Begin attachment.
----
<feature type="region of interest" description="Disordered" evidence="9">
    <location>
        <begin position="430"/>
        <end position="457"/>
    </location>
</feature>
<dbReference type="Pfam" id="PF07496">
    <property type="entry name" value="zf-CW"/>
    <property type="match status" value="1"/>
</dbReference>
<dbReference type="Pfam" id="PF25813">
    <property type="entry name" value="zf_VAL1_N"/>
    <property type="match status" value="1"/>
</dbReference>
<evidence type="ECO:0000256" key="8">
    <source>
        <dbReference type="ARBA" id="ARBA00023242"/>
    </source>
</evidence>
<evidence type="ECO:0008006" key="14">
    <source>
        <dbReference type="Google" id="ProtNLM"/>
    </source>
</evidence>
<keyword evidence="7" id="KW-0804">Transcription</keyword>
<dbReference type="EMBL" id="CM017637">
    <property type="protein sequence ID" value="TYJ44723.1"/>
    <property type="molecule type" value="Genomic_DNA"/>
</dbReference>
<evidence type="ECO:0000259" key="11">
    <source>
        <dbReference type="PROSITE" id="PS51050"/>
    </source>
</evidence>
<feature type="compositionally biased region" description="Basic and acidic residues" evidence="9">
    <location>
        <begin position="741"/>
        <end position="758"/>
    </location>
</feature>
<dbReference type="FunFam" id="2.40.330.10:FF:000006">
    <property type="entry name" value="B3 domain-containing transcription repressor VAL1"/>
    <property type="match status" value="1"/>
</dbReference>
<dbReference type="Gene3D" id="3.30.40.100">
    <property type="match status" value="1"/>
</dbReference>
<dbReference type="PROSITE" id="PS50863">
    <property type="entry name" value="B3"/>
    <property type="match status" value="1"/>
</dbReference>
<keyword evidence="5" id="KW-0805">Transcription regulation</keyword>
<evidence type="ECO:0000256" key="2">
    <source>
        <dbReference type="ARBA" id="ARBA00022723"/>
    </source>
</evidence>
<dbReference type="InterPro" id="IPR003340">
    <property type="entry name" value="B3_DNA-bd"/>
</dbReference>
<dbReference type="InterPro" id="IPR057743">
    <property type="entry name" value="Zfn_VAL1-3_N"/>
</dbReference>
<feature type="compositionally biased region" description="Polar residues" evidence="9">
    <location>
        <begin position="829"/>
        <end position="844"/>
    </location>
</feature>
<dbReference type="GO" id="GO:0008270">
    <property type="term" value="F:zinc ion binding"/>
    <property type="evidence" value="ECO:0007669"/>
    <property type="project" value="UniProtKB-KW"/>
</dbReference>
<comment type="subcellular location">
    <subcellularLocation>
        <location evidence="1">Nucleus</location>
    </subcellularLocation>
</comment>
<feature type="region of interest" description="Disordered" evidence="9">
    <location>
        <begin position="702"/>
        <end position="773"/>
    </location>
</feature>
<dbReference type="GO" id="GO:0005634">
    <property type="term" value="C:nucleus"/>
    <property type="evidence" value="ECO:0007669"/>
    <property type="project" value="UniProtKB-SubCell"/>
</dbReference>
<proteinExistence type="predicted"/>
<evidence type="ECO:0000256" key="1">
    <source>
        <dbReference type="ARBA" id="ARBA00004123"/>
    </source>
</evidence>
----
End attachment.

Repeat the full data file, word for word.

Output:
<feature type="region of interest" description="Disordered" evidence="9">
    <location>
        <begin position="430"/>
        <end position="457"/>
    </location>
</feature>
<dbReference type="Pfam" id="PF07496">
    <property type="entry name" value="zf-CW"/>
    <property type="match status" value="1"/>
</dbReference>
<dbReference type="Pfam" id="PF25813">
    <property type="entry name" value="zf_VAL1_N"/>
    <property type="match status" value="1"/>
</dbReference>
<evidence type="ECO:0000256" key="8">
    <source>
        <dbReference type="ARBA" id="ARBA00023242"/>
    </source>
</evidence>
<evidence type="ECO:0008006" key="14">
    <source>
        <dbReference type="Google" id="ProtNLM"/>
    </source>
</evidence>
<keyword evidence="7" id="KW-0804">Transcription</keyword>
<dbReference type="EMBL" id="CM017637">
    <property type="protein sequence ID" value="TYJ44723.1"/>
    <property type="molecule type" value="Genomic_DNA"/>
</dbReference>
<evidence type="ECO:0000259" key="11">
    <source>
        <dbReference type="PROSITE" id="PS51050"/>
    </source>
</evidence>
<feature type="compositionally biased region" description="Basic and acidic residues" evidence="9">
    <location>
        <begin position="741"/>
        <end position="758"/>
    </location>
</feature>
<dbReference type="FunFam" id="2.40.330.10:FF:000006">
    <property type="entry name" value="B3 domain-containing transcription repressor VAL1"/>
    <property type="match status" value="1"/>
</dbReference>
<dbReference type="Gene3D" id="3.30.40.100">
    <property type="match status" value="1"/>
</dbReference>
<dbReference type="PROSITE" id="PS50863">
    <property type="entry name" value="B3"/>
    <property type="match status" value="1"/>
</dbReference>
<keyword evidence="5" id="KW-0805">Transcription regulation</keyword>
<evidence type="ECO:0000256" key="2">
    <source>
        <dbReference type="ARBA" id="ARBA00022723"/>
    </source>
</evidence>
<dbReference type="InterPro" id="IPR003340">
    <property type="entry name" value="B3_DNA-bd"/>
</dbReference>
<dbReference type="InterPro" id="IPR057743">
    <property type="entry name" value="Zfn_VAL1-3_N"/>
</dbReference>
<feature type="compositionally biased region" description="Polar residues" evidence="9">
    <location>
        <begin position="829"/>
        <end position="844"/>
    </location>
</feature>
<dbReference type="GO" id="GO:0008270">
    <property type="term" value="F:zinc ion binding"/>
    <property type="evidence" value="ECO:0007669"/>
    <property type="project" value="UniProtKB-KW"/>
</dbReference>
<comment type="subcellular location">
    <subcellularLocation>
        <location evidence="1">Nucleus</location>
    </subcellularLocation>
</comment>
<feature type="region of interest" description="Disordered" evidence="9">
    <location>
        <begin position="702"/>
        <end position="773"/>
    </location>
</feature>
<dbReference type="GO" id="GO:0005634">
    <property type="term" value="C:nucleus"/>
    <property type="evidence" value="ECO:0007669"/>
    <property type="project" value="UniProtKB-SubCell"/>
</dbReference>
<proteinExistence type="predicted"/>
<evidence type="ECO:0000256" key="1">
    <source>
        <dbReference type="ARBA" id="ARBA00004123"/>
    </source>
</evidence>